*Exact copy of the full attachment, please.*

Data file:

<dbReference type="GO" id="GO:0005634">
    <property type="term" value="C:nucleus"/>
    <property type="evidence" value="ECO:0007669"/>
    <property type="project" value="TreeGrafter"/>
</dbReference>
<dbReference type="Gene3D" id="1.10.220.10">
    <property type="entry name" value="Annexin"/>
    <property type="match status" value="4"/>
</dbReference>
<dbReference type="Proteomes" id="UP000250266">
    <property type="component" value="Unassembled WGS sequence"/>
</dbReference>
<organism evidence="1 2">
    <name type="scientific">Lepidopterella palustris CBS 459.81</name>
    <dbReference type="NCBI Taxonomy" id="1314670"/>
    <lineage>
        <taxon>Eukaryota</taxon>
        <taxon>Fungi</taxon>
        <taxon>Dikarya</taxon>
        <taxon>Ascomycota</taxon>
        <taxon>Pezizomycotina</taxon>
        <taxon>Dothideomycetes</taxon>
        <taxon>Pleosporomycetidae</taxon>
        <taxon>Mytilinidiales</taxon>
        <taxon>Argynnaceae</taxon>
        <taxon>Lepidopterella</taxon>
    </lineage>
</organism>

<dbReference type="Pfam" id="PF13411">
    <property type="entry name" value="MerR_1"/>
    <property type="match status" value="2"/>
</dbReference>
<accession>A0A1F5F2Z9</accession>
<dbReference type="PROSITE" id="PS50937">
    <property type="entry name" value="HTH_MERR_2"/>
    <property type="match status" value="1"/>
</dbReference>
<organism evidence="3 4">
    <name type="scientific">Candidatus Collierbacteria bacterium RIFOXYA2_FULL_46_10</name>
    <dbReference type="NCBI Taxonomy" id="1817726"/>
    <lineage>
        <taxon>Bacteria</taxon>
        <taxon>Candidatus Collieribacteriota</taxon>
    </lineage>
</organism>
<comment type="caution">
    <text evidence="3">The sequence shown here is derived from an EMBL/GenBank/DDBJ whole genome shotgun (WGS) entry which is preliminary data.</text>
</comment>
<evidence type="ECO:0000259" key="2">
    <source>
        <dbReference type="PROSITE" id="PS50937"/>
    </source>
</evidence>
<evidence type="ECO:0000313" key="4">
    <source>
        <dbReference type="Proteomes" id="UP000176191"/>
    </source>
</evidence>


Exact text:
<dbReference type="GO" id="GO:0005634">
    <property type="term" value="C:nucleus"/>
    <property type="evidence" value="ECO:0007669"/>
    <property type="project" value="TreeGrafter"/>
</dbReference>
<dbReference type="Gene3D" id="1.10.220.10">
    <property type="entry name" value="Annexin"/>
    <property type="match status" value="4"/>
</dbReference>
<dbReference type="Proteomes" id="UP000250266">
    <property type="component" value="Unassembled WGS sequence"/>
</dbReference>
<organism evidence="1 2">
    <name type="scientific">Lepidopterella palustris CBS 459.81</name>
    <dbReference type="NCBI Taxonomy" id="1314670"/>
    <lineage>
        <taxon>Eukaryota</taxon>
        <taxon>Fungi</taxon>
        <taxon>Dikarya</taxon>
        <taxon>Ascomycota</taxon>
        <taxon>Pezizomycotina</taxon>
        <taxon>Dothideomycetes</taxon>
        <taxon>Pleosporomycetidae</taxon>
        <taxon>Mytilinidiales</taxon>
        <taxon>Argynnaceae</taxon>
        <taxon>Lepidopterella</taxon>
    </lineage>
</organism>

<dbReference type="Pfam" id="PF13411">
    <property type="entry name" value="MerR_1"/>
    <property type="match status" value="2"/>
</dbReference>
<accession>A0A1F5F2Z9</accession>
<dbReference type="PROSITE" id="PS50937">
    <property type="entry name" value="HTH_MERR_2"/>
    <property type="match status" value="1"/>
</dbReference>
<organism evidence="3 4">
    <name type="scientific">Candidatus Collierbacteria bacterium RIFOXYA2_FULL_46_10</name>
    <dbReference type="NCBI Taxonomy" id="1817726"/>
    <lineage>
        <taxon>Bacteria</taxon>
        <taxon>Candidatus Collieribacteriota</taxon>
    </lineage>
</organism>
<comment type="caution">
    <text evidence="3">The sequence shown here is derived from an EMBL/GenBank/DDBJ whole genome shotgun (WGS) entry which is preliminary data.</text>
</comment>
<evidence type="ECO:0000259" key="2">
    <source>
        <dbReference type="PROSITE" id="PS50937"/>
    </source>
</evidence>
<evidence type="ECO:0000313" key="4">
    <source>
        <dbReference type="Proteomes" id="UP000176191"/>
    </source>
</evidence>